Aunt Norie’s sewing column
"Old Timers" hint back to those heavy iron pots and wood burning stoves when potholders were so very important. A good potholder was made of firmly woven fabric and good in size, about seven to eight inches square. A good and treasured potholder always had a layer or two of wool in the center, depending on the thickness of the wool, of course. The secret is that wool is a non-conductor of heat, and those iron pots could get and stay hot, very hot.
Then there was that lifter to lift that stove top off to add more wood. You sure better have a good potholder for that job.
Those woolen centered potholders were really welcomed as Christmas gifts. My grandma used to help me make some for my mom for Christmas. Then I got Mom to help me make some for Grandma. That really surprised them both.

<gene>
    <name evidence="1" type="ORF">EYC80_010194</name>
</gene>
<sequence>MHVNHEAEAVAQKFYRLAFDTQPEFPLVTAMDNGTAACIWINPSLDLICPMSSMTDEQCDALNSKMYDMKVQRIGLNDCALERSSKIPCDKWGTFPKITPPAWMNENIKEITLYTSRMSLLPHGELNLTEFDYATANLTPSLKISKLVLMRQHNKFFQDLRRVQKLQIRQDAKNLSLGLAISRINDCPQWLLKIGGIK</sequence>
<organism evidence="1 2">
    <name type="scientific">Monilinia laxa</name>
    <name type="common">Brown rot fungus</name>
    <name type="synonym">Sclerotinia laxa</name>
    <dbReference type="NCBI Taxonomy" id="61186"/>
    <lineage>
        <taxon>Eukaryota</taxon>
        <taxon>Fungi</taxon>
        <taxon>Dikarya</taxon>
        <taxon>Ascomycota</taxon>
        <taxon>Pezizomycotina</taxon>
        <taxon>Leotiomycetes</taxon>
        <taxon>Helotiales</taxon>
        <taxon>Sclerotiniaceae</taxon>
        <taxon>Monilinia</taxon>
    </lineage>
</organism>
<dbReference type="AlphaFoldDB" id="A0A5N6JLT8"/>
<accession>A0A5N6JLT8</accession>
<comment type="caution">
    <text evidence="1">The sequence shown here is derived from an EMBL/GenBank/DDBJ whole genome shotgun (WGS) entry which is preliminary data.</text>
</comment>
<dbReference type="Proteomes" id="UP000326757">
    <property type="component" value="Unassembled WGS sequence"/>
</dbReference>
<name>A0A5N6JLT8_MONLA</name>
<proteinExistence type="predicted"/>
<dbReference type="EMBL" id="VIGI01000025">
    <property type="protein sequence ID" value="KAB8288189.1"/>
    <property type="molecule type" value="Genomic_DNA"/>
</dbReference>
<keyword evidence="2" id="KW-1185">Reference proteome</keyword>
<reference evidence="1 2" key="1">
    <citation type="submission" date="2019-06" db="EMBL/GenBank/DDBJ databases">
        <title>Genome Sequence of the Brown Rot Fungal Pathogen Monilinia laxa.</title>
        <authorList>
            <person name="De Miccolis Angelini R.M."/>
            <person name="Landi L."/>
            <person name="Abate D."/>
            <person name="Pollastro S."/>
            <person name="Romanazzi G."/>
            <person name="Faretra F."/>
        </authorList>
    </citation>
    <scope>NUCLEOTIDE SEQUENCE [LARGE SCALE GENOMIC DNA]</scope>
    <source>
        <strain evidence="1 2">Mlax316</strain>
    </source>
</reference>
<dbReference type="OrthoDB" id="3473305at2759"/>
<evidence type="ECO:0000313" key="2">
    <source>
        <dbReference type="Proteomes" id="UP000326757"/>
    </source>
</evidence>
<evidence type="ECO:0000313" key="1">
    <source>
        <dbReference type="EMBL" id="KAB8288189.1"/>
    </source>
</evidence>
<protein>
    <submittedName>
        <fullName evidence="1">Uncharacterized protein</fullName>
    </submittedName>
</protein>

The back side of men's woolen trouser legs made nice squares, usually two layers, or one layer of wool if cut from an old coat worked well. Wool was never wasted. Those heavy coat pieces went into braided rugs, while lighter pieces were used in those warm winter quilts and comforters. Very small scraps, too small to cut into squares and such for quilts, were even saved to be used in the so-called "crazy quilts." I guess they were named that because there was no pattern at all to them.
Now I ask you why, if our forefathers were so careful about never wasting anything (and we know they were), what has happened? Why are we known to be the most wasteful nation in the world? I think we are trying to turn that around since we've learned how to recycle, but how many of us even try to do that?
For now, bye and God Bless.
Aunt Norie , P.O. Box 265, Tonganoxie, KS 66086-0265.